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conflicting types for built-in function

This is a discussion on conflicting types for built-in function within the C Programming forums, part of the General Programming Boards category; Im getting this error over my function prototype in the code below: Code: #include <stdio.h> void strcat(char s[], char t[]); ...

  1. #1
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    conflicting types for built-in function

    Im getting this error over my function prototype in the code below:

    Code:
    #include <stdio.h>
    
    void strcat(char s[], char t[]); /* error here */
    
    int main(void)
    {
    	char s[4] = {"abcd"};
    	char t[9] = {"abcdefgh"};
    
    	(strcat(s, t));
    
    	return 0;
    
    }
    
    void strcat(char s[], char t[]){
    	char match;
    	int i, j, x, q;
    	i = j = x = q = 0;
    	while(s[i] != '\0')
    		i++;
    	while(s[j] != '\0')
    		j++;
    	while(q <= i){
    	for(x = 0; x <= j; x++)
    		if(s[q] == t[x]){
    			match = 1;
    	}
    		else{
    			match = 0;
    	if(match == 1){
    		++q;
    	}
    	else{
    		t[j++] = s[q++];
    	}
    
    		}
    	}
    
    	int v = 0;
    	while(t[v] != '\0'){
    		putchar(t[v]);
    				v++;
    	}
    
    }

    Any ideas as to where im going wrong?

  2. #2
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    There is a standard function called strcat with the following declaration: char *strcat(char *dest, const char *src);. Try naming your function my_strcat or some such.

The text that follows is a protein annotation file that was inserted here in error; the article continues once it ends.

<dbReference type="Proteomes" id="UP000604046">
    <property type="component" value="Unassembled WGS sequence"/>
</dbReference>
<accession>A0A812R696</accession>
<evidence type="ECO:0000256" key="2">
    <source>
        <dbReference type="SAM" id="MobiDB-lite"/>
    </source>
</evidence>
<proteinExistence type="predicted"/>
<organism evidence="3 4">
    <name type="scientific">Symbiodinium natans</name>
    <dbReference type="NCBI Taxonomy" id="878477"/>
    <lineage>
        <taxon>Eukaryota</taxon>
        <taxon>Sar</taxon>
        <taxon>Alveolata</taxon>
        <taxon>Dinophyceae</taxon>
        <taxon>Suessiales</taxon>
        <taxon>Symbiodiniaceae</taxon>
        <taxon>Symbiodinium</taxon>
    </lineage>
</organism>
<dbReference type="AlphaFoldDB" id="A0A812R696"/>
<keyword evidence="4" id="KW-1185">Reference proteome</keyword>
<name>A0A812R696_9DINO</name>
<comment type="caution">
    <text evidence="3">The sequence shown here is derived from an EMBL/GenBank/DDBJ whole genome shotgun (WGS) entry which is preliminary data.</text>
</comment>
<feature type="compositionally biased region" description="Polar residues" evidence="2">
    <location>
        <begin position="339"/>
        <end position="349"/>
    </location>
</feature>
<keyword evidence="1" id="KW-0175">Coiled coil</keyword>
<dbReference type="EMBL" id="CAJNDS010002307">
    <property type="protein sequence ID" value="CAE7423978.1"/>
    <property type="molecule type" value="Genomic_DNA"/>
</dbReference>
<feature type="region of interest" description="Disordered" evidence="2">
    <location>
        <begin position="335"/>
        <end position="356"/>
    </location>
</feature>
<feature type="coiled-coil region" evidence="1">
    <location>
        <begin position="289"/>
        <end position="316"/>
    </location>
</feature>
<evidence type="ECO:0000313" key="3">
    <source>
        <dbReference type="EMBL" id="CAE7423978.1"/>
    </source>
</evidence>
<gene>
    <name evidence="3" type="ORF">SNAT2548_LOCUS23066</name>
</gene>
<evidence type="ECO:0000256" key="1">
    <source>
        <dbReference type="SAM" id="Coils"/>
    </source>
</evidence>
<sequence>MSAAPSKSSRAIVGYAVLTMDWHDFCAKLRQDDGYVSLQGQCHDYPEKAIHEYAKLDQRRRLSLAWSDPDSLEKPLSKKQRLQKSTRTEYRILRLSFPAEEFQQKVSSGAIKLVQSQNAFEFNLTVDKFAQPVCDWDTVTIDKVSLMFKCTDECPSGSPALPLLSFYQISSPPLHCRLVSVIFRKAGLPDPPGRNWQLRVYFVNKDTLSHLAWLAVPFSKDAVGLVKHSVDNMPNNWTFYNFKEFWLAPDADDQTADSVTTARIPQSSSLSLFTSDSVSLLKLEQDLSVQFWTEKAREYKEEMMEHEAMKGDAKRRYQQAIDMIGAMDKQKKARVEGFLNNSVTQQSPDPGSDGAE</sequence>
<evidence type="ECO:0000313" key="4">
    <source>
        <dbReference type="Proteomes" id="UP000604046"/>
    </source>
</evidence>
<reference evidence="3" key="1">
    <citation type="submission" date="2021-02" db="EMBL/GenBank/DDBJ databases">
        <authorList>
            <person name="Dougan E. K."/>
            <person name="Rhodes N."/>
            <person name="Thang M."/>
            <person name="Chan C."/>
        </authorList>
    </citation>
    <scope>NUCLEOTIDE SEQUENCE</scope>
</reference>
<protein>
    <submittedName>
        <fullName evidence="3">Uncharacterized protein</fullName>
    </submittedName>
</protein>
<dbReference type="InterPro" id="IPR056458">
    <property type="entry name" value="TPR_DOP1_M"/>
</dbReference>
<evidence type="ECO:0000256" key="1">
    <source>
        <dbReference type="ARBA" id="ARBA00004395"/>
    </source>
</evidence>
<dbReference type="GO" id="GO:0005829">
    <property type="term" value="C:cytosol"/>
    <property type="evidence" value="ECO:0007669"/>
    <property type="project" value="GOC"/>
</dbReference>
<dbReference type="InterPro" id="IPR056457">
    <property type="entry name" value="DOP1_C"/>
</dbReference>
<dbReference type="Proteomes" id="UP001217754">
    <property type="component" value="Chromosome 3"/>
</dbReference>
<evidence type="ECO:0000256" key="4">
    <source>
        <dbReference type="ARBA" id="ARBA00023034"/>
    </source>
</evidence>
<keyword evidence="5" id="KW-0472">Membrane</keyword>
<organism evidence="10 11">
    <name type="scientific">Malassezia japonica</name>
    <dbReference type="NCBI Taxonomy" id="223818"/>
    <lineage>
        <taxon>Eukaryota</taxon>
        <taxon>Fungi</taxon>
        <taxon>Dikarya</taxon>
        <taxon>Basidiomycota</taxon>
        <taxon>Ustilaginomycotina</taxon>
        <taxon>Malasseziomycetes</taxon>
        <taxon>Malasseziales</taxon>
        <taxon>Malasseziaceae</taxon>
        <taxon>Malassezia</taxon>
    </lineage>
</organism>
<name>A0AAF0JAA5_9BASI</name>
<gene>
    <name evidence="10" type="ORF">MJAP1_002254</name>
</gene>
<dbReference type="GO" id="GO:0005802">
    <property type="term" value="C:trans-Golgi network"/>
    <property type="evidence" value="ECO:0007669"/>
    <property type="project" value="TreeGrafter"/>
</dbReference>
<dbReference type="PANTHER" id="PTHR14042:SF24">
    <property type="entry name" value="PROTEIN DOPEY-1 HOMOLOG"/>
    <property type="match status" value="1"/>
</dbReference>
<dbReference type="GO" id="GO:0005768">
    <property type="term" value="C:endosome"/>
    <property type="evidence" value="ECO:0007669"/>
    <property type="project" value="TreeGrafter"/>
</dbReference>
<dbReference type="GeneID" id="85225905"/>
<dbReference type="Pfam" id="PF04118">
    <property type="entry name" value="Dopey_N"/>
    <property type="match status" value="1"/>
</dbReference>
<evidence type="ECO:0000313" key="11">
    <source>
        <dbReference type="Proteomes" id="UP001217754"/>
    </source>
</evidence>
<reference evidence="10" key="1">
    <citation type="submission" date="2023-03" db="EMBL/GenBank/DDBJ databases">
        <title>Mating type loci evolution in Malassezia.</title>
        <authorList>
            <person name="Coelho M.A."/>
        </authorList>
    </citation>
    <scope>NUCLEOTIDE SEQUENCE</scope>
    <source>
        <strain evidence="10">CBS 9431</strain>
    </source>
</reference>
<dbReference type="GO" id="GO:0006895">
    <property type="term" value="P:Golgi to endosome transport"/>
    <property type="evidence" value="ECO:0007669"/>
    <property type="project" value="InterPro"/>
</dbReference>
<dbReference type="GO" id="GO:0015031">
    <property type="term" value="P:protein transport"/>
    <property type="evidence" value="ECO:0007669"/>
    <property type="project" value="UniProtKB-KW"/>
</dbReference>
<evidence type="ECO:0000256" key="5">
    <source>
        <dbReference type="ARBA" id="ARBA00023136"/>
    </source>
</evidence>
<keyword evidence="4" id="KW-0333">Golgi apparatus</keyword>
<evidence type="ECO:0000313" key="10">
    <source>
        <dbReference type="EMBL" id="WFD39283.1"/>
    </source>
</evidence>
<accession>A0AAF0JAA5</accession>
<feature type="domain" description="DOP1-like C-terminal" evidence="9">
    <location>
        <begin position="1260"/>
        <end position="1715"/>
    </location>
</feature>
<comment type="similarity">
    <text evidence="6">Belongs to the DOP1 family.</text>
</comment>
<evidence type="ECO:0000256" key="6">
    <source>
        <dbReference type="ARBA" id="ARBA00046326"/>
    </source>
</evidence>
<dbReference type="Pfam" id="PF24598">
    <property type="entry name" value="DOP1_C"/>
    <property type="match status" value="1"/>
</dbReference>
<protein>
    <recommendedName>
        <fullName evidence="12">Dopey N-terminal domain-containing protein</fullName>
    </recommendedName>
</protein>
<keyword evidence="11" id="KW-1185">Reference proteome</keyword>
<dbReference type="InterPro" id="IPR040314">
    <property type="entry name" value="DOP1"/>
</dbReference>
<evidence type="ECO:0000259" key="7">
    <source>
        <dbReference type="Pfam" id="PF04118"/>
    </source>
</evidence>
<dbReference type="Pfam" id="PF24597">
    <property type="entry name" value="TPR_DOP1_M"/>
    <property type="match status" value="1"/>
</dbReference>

EDIT: Unless this is a purely academic exercise, there is no reason to reinvent the wheel.

  3. #3
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    Sweet. Thats solved that problem! Thanks!

  4. #4
    Algorithm Dissector iMalc's Avatar
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    Note that your code is wrong anyway. You're first off trying to put 5 characters('a','b','c','d','\0') into an array of 4 characters. Then after that you are trying to put even more chars into one of your buffers, causing yet more overflow.
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  5. #5
    and the hat of wrongness Salem's Avatar
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    Code:
    char s[4] = {"abcd"};
    You should note that this particular string does NOT have a \0 at the end.

    Normally, the safe thing to do is omit the size and let the compiler work it out.
    Code:
    char s[] = "abcd";
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  6. #6
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    Thanks for the heads up guys! Wasn't aware that I could leave the array size initialisation to the compiler in this context! Have altered the code as you suggested. Cheers

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